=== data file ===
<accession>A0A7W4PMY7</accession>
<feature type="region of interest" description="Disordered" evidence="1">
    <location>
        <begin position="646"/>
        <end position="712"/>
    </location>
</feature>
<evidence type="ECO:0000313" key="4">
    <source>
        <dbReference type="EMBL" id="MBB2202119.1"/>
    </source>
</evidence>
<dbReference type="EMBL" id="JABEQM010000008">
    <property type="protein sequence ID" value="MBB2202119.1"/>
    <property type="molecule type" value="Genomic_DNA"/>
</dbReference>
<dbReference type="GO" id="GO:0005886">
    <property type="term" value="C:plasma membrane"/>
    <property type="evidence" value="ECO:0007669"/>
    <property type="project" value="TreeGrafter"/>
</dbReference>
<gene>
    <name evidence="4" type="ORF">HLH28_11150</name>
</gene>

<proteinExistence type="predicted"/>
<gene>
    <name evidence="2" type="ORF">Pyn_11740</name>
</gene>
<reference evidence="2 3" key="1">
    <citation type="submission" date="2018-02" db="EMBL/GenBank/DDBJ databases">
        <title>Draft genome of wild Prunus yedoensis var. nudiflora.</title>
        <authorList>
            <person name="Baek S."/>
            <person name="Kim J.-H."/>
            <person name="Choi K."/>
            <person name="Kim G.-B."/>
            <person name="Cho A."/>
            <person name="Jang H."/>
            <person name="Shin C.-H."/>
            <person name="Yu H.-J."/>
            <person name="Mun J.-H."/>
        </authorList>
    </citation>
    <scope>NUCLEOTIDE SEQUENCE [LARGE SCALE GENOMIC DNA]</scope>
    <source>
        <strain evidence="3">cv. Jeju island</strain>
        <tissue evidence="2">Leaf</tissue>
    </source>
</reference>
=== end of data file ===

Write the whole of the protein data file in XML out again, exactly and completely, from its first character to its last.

<accession>A0A7W4PMY7</accession>
<feature type="region of interest" description="Disordered" evidence="1">
    <location>
        <begin position="646"/>
        <end position="712"/>
    </location>
</feature>
<evidence type="ECO:0000313" key="4">
    <source>
        <dbReference type="EMBL" id="MBB2202119.1"/>
    </source>
</evidence>
<dbReference type="EMBL" id="JABEQM010000008">
    <property type="protein sequence ID" value="MBB2202119.1"/>
    <property type="molecule type" value="Genomic_DNA"/>
</dbReference>
<dbReference type="GO" id="GO:0005886">
    <property type="term" value="C:plasma membrane"/>
    <property type="evidence" value="ECO:0007669"/>
    <property type="project" value="TreeGrafter"/>
</dbReference>
<gene>
    <name evidence="4" type="ORF">HLH28_11150</name>
</gene>

<proteinExistence type="predicted"/>
<gene>
    <name evidence="2" type="ORF">Pyn_11740</name>
</gene>
<reference evidence="2 3" key="1">
    <citation type="submission" date="2018-02" db="EMBL/GenBank/DDBJ databases">
        <title>Draft genome of wild Prunus yedoensis var. nudiflora.</title>
        <authorList>
            <person name="Baek S."/>
            <person name="Kim J.-H."/>
            <person name="Choi K."/>
            <person name="Kim G.-B."/>
            <person name="Cho A."/>
            <person name="Jang H."/>
            <person name="Shin C.-H."/>
            <person name="Yu H.-J."/>
            <person name="Mun J.-H."/>
        </authorList>
    </citation>
    <scope>NUCLEOTIDE SEQUENCE [LARGE SCALE GENOMIC DNA]</scope>
    <source>
        <strain evidence="3">cv. Jeju island</strain>
        <tissue evidence="2">Leaf</tissue>
    </source>
</reference>